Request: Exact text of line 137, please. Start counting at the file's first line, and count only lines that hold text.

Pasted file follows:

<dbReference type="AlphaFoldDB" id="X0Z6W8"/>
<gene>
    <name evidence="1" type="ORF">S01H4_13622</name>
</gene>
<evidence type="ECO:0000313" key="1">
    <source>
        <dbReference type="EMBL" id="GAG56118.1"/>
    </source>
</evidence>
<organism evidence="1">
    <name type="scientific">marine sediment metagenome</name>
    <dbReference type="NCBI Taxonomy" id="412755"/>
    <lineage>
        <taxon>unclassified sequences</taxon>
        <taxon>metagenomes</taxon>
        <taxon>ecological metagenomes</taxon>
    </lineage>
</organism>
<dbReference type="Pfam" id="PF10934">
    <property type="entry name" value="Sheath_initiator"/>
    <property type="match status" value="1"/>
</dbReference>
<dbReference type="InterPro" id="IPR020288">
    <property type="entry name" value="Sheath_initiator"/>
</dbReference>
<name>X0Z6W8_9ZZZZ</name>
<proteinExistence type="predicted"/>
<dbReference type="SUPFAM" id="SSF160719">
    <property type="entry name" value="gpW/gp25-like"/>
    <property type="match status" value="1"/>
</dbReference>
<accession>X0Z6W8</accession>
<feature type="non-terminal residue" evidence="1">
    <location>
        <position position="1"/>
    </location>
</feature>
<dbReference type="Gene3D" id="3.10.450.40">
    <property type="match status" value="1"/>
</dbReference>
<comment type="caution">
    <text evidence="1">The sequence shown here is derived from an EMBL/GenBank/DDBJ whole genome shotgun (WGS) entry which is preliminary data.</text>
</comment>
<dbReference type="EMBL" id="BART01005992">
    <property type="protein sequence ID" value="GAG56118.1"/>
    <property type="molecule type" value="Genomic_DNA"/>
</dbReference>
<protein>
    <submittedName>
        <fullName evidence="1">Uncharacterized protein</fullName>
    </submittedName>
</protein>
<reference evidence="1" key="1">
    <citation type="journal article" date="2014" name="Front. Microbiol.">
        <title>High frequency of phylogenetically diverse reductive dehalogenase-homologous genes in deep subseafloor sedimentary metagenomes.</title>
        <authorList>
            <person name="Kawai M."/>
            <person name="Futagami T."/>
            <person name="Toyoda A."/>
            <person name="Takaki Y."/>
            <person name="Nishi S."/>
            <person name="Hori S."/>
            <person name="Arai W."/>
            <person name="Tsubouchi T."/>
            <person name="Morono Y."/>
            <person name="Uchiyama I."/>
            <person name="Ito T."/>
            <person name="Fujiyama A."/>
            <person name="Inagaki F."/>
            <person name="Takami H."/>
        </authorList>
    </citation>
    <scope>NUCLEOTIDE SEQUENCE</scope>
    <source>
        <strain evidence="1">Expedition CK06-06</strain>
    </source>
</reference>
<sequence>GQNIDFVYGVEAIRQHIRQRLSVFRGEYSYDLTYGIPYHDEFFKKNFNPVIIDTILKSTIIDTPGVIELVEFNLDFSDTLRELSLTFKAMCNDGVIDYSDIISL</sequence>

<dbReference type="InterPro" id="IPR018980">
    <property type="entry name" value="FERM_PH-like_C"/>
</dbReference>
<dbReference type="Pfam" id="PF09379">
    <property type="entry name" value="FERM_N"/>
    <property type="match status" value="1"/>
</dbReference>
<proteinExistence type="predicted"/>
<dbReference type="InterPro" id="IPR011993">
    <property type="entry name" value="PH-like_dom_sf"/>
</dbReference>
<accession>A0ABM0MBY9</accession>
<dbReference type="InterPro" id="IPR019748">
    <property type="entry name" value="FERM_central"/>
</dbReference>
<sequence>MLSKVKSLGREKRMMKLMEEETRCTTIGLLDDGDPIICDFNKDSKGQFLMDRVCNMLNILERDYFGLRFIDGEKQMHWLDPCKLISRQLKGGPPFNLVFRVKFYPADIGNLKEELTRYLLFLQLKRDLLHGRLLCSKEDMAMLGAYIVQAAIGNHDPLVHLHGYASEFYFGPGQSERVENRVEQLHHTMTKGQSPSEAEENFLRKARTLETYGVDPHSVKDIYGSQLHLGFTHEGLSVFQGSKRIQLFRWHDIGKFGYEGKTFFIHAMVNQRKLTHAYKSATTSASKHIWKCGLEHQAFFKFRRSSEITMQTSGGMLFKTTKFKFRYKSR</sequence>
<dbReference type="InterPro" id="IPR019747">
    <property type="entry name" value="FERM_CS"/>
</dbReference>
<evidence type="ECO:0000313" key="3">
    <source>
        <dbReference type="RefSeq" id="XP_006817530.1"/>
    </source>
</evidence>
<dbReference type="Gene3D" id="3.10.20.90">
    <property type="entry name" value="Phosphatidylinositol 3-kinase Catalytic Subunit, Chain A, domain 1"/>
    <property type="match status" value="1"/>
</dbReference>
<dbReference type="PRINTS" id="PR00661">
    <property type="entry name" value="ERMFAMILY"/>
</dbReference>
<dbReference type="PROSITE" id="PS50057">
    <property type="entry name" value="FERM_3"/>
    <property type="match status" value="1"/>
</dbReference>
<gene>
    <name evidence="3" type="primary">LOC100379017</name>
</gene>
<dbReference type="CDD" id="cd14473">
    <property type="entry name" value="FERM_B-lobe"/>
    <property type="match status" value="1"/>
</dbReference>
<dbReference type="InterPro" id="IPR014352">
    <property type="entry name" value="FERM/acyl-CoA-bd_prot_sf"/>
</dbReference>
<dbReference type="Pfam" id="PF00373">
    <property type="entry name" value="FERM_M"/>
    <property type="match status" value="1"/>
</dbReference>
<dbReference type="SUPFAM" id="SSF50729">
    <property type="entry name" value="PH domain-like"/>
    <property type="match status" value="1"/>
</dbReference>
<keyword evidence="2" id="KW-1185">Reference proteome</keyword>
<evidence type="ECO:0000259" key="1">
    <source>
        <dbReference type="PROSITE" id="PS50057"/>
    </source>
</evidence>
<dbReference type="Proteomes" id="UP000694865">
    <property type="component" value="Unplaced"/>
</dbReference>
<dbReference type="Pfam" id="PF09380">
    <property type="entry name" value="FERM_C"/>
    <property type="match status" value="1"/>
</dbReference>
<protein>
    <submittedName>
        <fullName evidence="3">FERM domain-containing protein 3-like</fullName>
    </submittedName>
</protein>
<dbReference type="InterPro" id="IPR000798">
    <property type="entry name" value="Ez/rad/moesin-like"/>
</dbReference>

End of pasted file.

</evidence>